Now that May is over, let’s have a look at our monthly stats preview. Most of the charts below are based on broad county-wide data that is available through a simple search of King County and Snohomish County public records. If you have additional stats you’d like to see in the preview, drop a line in the comments and I’ll see what I can do.
First up, here’s the snapshot of all the data as far back as my historical information goes, with the latest, high, and low values highlighted for each series:
Listings are up 10 percent from a year ago in King County and over 40 percent in Snohomish. Sales once again fell from last year’s levels in both counties, with a far larger drop seen in Snohomish than in King. Foreclosure starts and completions both continued to drop from last year’s levels.
Next, let’s look at total home sales as measured by the number of “Warranty Deeds” filed with King County:
Sales in King County rose 10 percent between April and May (in 2013 they rose 15 percent over the same period), but were down 5.2 percent year-over-year.
Here’s a look at Snohomish County Deeds, but keep in mind that Snohomish County files Warranty Deeds (regular sales) and Trustee Deeds (bank foreclosure repossessions) together under the category of “Deeds (except QCDS),” so this chart is not as good a measure of plain vanilla sales as the Warranty Deed only data we have in King County.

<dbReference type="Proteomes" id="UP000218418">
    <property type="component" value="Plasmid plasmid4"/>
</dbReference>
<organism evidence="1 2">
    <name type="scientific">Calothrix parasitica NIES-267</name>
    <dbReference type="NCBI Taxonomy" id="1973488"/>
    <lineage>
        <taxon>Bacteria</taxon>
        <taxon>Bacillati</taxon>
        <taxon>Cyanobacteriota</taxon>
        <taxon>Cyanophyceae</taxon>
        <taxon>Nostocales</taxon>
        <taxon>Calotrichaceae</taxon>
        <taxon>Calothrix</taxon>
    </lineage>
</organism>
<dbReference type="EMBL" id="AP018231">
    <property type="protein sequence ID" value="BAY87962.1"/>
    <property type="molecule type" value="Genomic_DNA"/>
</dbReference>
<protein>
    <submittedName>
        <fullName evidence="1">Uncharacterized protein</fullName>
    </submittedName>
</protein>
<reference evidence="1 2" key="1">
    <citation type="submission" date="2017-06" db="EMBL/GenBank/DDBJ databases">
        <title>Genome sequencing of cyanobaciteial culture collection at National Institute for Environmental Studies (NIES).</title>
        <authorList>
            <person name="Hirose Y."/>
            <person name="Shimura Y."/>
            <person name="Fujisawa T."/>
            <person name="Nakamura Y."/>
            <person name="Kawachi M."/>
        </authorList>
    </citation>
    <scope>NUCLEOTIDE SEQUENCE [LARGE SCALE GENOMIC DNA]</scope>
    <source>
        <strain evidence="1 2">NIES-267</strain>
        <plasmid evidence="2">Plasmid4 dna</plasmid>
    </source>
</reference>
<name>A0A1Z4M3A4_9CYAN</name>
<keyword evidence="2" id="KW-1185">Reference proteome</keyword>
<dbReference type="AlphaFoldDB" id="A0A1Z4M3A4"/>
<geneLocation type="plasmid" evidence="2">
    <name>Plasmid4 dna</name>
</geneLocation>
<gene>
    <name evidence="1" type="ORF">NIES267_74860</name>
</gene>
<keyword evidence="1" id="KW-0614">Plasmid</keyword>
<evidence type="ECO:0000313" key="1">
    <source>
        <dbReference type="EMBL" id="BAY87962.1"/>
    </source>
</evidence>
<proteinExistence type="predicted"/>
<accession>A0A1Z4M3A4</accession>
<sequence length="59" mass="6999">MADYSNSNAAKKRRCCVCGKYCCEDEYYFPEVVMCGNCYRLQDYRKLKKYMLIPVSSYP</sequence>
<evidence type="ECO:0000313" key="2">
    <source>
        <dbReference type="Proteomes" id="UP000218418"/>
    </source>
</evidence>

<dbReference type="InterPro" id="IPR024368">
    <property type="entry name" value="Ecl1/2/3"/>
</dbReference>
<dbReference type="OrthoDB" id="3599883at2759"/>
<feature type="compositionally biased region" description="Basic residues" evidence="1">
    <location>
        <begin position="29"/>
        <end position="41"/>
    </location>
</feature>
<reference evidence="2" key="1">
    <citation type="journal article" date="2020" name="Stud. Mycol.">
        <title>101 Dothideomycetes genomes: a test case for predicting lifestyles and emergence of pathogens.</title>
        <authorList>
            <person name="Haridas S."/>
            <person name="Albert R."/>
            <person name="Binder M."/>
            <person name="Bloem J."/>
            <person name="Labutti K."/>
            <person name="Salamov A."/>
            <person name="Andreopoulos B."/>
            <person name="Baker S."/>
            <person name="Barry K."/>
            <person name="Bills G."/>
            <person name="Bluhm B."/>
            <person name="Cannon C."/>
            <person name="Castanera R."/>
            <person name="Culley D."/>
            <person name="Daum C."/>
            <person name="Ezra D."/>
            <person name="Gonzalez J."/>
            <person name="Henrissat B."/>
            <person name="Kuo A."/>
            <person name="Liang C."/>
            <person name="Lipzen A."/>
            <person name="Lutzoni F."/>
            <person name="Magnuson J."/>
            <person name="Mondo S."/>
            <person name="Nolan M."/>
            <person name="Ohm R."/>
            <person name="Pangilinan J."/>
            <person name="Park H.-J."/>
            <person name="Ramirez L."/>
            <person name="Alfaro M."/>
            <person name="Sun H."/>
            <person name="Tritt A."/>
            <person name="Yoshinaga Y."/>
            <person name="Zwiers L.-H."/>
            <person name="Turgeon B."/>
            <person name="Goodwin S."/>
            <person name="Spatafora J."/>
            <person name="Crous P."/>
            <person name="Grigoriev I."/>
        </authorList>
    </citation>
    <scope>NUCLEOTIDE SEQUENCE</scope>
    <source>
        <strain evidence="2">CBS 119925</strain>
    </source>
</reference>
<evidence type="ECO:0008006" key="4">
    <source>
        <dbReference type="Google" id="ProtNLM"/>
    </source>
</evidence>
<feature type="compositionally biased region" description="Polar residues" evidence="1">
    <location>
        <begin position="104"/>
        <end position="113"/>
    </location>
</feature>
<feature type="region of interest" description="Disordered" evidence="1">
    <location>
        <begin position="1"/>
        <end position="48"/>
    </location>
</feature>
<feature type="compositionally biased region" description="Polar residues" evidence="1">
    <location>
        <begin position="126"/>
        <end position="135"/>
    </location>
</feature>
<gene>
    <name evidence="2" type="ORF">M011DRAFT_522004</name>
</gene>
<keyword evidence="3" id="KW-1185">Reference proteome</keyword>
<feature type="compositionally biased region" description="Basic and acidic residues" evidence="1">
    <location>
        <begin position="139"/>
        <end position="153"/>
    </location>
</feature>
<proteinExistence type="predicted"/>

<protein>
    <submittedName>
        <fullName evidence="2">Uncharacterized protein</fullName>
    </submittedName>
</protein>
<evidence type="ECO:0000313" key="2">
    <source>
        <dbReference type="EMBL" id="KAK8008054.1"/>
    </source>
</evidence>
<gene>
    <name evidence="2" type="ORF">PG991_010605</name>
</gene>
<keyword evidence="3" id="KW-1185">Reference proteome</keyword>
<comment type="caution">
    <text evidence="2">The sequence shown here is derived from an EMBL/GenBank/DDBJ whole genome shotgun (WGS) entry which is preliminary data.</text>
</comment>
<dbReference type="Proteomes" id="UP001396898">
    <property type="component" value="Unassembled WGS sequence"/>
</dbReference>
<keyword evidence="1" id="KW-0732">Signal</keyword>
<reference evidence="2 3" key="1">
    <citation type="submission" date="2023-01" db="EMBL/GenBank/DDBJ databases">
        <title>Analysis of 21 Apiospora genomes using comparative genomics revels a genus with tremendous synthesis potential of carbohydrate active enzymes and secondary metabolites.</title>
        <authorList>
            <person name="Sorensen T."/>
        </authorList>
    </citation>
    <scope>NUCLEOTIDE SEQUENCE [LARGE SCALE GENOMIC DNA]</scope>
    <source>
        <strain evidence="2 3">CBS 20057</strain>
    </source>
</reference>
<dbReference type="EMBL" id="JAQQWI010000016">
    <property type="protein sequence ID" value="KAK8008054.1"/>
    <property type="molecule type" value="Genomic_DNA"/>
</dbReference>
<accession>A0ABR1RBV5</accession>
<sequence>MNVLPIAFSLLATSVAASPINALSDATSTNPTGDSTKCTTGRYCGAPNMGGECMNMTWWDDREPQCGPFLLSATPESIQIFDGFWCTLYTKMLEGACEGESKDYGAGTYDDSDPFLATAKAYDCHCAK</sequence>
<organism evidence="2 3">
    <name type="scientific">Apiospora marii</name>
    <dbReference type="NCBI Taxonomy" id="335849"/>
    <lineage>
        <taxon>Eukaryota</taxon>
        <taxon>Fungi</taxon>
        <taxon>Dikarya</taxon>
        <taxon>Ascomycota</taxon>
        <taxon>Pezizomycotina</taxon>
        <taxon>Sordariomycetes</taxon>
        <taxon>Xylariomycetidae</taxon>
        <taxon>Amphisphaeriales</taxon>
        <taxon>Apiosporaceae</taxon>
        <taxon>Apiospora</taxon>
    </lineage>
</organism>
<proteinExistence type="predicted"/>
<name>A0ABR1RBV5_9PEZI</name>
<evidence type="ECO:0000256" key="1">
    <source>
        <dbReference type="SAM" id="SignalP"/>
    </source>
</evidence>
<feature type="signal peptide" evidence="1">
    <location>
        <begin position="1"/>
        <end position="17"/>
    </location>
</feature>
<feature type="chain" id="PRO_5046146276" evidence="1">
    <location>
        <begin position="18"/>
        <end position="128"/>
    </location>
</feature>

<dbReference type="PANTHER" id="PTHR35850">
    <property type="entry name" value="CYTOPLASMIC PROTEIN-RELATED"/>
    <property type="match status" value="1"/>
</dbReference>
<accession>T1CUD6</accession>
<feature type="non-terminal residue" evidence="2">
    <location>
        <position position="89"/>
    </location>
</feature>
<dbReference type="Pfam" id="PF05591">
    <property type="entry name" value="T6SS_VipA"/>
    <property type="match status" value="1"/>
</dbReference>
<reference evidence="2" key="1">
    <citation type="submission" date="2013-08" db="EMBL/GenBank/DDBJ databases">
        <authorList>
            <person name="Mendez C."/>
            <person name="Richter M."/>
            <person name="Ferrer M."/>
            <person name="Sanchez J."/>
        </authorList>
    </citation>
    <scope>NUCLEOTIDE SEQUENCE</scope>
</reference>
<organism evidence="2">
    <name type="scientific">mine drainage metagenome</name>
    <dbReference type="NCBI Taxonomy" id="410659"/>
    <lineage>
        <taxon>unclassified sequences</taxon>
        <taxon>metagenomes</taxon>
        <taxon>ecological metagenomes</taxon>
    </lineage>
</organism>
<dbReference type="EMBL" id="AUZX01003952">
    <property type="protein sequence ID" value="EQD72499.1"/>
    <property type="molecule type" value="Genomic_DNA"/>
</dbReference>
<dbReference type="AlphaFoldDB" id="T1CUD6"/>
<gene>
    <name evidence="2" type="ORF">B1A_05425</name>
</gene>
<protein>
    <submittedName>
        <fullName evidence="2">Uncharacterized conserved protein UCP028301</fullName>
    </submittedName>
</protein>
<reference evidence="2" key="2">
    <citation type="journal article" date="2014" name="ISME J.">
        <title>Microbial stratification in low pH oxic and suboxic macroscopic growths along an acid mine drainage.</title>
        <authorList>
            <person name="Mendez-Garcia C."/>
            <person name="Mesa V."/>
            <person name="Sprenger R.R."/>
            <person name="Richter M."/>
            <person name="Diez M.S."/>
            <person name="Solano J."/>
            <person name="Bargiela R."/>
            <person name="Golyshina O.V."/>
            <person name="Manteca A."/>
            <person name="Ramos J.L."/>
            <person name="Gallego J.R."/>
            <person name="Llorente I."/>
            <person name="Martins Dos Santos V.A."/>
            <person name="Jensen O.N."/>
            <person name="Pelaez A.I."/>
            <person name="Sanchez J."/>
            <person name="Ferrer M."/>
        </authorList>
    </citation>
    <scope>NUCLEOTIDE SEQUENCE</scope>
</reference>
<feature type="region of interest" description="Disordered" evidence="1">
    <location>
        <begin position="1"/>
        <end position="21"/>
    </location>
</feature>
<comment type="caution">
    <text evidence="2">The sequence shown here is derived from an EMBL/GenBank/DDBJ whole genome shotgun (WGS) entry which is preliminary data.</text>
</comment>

Deeds in Snohomish fell 3.7 percent month-over-month and were down 20 percent from May 2013.
Next, here’s Notices of Trustee Sale, which are an indication of the number of homes currently in the foreclosure process:
Foreclosures in both counties are still down considerably from a year ago. Month-over-month foreclosures fell in King County and were flat in Snohomish. King was down 36 percent from last year, and Snohomish fell 54 percent.
Here’s another measure of foreclosures for King County, looking at Trustee Deeds, which is the type of document filed with the county when the bank actually repossesses a house through the trustee auction process. Note that there are other ways for the bank to repossess a house that result in different documents being filed, such as when a borrower “turns in the keys” and files a “Deed in Lieu of Foreclosure.”
Trustee Deeds were down 39 percent from a year ago, and fell month-over-month.
Lastly, here’s an update of the inventory charts, updated with the inventory data from the NWMLS.
May saw the largest month-over-month gain in inventory (in percentage terms) for as far back as our data goes (2000). The 16.9 percent gain in one month was enough to push year-over-year inventory gains into double digits. King is currently up 10 percent from last year, while Snohomish is up 42 percent.
Stay tuned later this month a for more detailed look at each of these metrics as the “official” data is released from various sources.